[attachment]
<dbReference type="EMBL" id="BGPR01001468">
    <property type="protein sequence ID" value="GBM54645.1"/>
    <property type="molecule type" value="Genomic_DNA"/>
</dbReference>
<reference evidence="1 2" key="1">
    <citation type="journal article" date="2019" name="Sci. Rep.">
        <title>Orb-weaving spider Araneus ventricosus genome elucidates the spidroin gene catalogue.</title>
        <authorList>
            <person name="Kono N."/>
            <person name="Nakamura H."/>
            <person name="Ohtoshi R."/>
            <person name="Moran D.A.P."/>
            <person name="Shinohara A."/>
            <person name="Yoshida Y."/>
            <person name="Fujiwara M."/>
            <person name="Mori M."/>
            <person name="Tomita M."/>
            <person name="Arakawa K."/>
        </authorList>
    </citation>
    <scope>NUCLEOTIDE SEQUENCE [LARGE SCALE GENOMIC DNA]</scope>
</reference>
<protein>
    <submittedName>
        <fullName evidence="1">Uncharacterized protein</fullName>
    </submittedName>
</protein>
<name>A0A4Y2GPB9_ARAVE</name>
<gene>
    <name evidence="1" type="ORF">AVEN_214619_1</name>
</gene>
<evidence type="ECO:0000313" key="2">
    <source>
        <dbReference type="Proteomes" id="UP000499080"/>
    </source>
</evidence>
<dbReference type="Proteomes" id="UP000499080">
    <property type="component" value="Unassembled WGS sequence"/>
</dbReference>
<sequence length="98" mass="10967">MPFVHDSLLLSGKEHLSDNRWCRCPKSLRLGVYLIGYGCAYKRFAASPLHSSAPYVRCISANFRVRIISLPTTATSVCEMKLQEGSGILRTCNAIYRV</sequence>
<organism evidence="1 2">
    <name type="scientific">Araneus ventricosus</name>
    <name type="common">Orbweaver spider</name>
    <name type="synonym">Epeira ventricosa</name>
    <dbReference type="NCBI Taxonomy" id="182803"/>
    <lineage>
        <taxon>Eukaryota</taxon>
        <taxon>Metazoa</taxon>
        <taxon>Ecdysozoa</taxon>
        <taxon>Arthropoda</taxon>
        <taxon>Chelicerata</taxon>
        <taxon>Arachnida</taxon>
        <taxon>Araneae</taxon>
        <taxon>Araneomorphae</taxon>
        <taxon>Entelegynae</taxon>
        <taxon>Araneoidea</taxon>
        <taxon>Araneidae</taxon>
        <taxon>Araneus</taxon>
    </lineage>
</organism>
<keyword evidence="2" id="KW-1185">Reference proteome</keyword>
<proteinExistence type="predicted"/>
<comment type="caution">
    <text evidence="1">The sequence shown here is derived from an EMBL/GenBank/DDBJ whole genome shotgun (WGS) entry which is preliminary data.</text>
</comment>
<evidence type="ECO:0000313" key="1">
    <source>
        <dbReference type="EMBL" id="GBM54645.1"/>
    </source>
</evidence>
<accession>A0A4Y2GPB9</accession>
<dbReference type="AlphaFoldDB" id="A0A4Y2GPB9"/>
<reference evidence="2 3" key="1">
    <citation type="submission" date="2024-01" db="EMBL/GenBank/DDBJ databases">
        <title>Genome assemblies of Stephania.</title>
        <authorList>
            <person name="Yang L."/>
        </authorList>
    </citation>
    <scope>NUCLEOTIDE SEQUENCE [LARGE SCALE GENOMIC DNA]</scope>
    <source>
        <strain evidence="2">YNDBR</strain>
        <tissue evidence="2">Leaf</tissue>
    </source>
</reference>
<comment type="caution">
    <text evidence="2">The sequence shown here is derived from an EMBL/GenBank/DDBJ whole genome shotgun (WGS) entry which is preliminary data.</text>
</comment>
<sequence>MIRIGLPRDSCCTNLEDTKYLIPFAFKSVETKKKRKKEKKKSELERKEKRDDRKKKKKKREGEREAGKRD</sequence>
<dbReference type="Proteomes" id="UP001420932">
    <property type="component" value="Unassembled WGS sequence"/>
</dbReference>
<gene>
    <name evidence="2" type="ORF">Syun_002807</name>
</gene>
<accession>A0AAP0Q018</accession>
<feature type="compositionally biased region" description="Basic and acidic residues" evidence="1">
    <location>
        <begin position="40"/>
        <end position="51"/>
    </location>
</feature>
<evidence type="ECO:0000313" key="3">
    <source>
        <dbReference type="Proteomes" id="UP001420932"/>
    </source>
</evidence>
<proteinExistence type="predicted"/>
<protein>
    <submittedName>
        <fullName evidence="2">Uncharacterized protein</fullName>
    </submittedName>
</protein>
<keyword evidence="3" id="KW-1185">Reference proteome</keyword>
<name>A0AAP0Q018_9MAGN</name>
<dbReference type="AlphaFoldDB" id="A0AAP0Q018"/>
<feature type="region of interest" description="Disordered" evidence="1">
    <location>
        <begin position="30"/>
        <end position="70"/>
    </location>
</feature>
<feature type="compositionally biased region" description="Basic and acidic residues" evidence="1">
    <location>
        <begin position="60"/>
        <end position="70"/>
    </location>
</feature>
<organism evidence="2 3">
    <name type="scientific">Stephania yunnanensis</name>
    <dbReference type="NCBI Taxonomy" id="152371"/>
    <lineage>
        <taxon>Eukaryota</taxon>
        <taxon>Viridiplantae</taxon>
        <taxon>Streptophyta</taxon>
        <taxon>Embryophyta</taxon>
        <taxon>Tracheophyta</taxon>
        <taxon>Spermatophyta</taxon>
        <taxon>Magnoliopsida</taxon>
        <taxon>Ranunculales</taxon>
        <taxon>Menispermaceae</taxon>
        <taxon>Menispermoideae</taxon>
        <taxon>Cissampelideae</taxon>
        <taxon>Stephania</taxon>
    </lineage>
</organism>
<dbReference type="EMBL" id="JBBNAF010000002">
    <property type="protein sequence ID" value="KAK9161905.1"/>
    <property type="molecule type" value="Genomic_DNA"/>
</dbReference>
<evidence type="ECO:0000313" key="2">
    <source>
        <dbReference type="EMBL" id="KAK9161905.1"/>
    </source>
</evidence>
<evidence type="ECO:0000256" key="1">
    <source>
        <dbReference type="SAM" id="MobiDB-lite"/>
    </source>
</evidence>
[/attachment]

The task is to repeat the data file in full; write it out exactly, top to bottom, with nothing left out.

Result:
<dbReference type="EMBL" id="BGPR01001468">
    <property type="protein sequence ID" value="GBM54645.1"/>
    <property type="molecule type" value="Genomic_DNA"/>
</dbReference>
<reference evidence="1 2" key="1">
    <citation type="journal article" date="2019" name="Sci. Rep.">
        <title>Orb-weaving spider Araneus ventricosus genome elucidates the spidroin gene catalogue.</title>
        <authorList>
            <person name="Kono N."/>
            <person name="Nakamura H."/>
            <person name="Ohtoshi R."/>
            <person name="Moran D.A.P."/>
            <person name="Shinohara A."/>
            <person name="Yoshida Y."/>
            <person name="Fujiwara M."/>
            <person name="Mori M."/>
            <person name="Tomita M."/>
            <person name="Arakawa K."/>
        </authorList>
    </citation>
    <scope>NUCLEOTIDE SEQUENCE [LARGE SCALE GENOMIC DNA]</scope>
</reference>
<protein>
    <submittedName>
        <fullName evidence="1">Uncharacterized protein</fullName>
    </submittedName>
</protein>
<name>A0A4Y2GPB9_ARAVE</name>
<gene>
    <name evidence="1" type="ORF">AVEN_214619_1</name>
</gene>
<evidence type="ECO:0000313" key="2">
    <source>
        <dbReference type="Proteomes" id="UP000499080"/>
    </source>
</evidence>
<dbReference type="Proteomes" id="UP000499080">
    <property type="component" value="Unassembled WGS sequence"/>
</dbReference>
<sequence length="98" mass="10967">MPFVHDSLLLSGKEHLSDNRWCRCPKSLRLGVYLIGYGCAYKRFAASPLHSSAPYVRCISANFRVRIISLPTTATSVCEMKLQEGSGILRTCNAIYRV</sequence>
<organism evidence="1 2">
    <name type="scientific">Araneus ventricosus</name>
    <name type="common">Orbweaver spider</name>
    <name type="synonym">Epeira ventricosa</name>
    <dbReference type="NCBI Taxonomy" id="182803"/>
    <lineage>
        <taxon>Eukaryota</taxon>
        <taxon>Metazoa</taxon>
        <taxon>Ecdysozoa</taxon>
        <taxon>Arthropoda</taxon>
        <taxon>Chelicerata</taxon>
        <taxon>Arachnida</taxon>
        <taxon>Araneae</taxon>
        <taxon>Araneomorphae</taxon>
        <taxon>Entelegynae</taxon>
        <taxon>Araneoidea</taxon>
        <taxon>Araneidae</taxon>
        <taxon>Araneus</taxon>
    </lineage>
</organism>
<keyword evidence="2" id="KW-1185">Reference proteome</keyword>
<proteinExistence type="predicted"/>
<comment type="caution">
    <text evidence="1">The sequence shown here is derived from an EMBL/GenBank/DDBJ whole genome shotgun (WGS) entry which is preliminary data.</text>
</comment>
<evidence type="ECO:0000313" key="1">
    <source>
        <dbReference type="EMBL" id="GBM54645.1"/>
    </source>
</evidence>
<accession>A0A4Y2GPB9</accession>
<dbReference type="AlphaFoldDB" id="A0A4Y2GPB9"/>
<reference evidence="2 3" key="1">
    <citation type="submission" date="2024-01" db="EMBL/GenBank/DDBJ databases">
        <title>Genome assemblies of Stephania.</title>
        <authorList>
            <person name="Yang L."/>
        </authorList>
    </citation>
    <scope>NUCLEOTIDE SEQUENCE [LARGE SCALE GENOMIC DNA]</scope>
    <source>
        <strain evidence="2">YNDBR</strain>
        <tissue evidence="2">Leaf</tissue>
    </source>
</reference>
<comment type="caution">
    <text evidence="2">The sequence shown here is derived from an EMBL/GenBank/DDBJ whole genome shotgun (WGS) entry which is preliminary data.</text>
</comment>
<sequence>MIRIGLPRDSCCTNLEDTKYLIPFAFKSVETKKKRKKEKKKSELERKEKRDDRKKKKKKREGEREAGKRD</sequence>
<dbReference type="Proteomes" id="UP001420932">
    <property type="component" value="Unassembled WGS sequence"/>
</dbReference>
<gene>
    <name evidence="2" type="ORF">Syun_002807</name>
</gene>
<accession>A0AAP0Q018</accession>
<feature type="compositionally biased region" description="Basic and acidic residues" evidence="1">
    <location>
        <begin position="40"/>
        <end position="51"/>
    </location>
</feature>
<evidence type="ECO:0000313" key="3">
    <source>
        <dbReference type="Proteomes" id="UP001420932"/>
    </source>
</evidence>
<proteinExistence type="predicted"/>
<protein>
    <submittedName>
        <fullName evidence="2">Uncharacterized protein</fullName>
    </submittedName>
</protein>
<keyword evidence="3" id="KW-1185">Reference proteome</keyword>
<name>A0AAP0Q018_9MAGN</name>
<dbReference type="AlphaFoldDB" id="A0AAP0Q018"/>
<feature type="region of interest" description="Disordered" evidence="1">
    <location>
        <begin position="30"/>
        <end position="70"/>
    </location>
</feature>
<feature type="compositionally biased region" description="Basic and acidic residues" evidence="1">
    <location>
        <begin position="60"/>
        <end position="70"/>
    </location>
</feature>
<organism evidence="2 3">
    <name type="scientific">Stephania yunnanensis</name>
    <dbReference type="NCBI Taxonomy" id="152371"/>
    <lineage>
        <taxon>Eukaryota</taxon>
        <taxon>Viridiplantae</taxon>
        <taxon>Streptophyta</taxon>
        <taxon>Embryophyta</taxon>
        <taxon>Tracheophyta</taxon>
        <taxon>Spermatophyta</taxon>
        <taxon>Magnoliopsida</taxon>
        <taxon>Ranunculales</taxon>
        <taxon>Menispermaceae</taxon>
        <taxon>Menispermoideae</taxon>
        <taxon>Cissampelideae</taxon>
        <taxon>Stephania</taxon>
    </lineage>
</organism>
<dbReference type="EMBL" id="JBBNAF010000002">
    <property type="protein sequence ID" value="KAK9161905.1"/>
    <property type="molecule type" value="Genomic_DNA"/>
</dbReference>
<evidence type="ECO:0000313" key="2">
    <source>
        <dbReference type="EMBL" id="KAK9161905.1"/>
    </source>
</evidence>
<evidence type="ECO:0000256" key="1">
    <source>
        <dbReference type="SAM" id="MobiDB-lite"/>
    </source>
</evidence>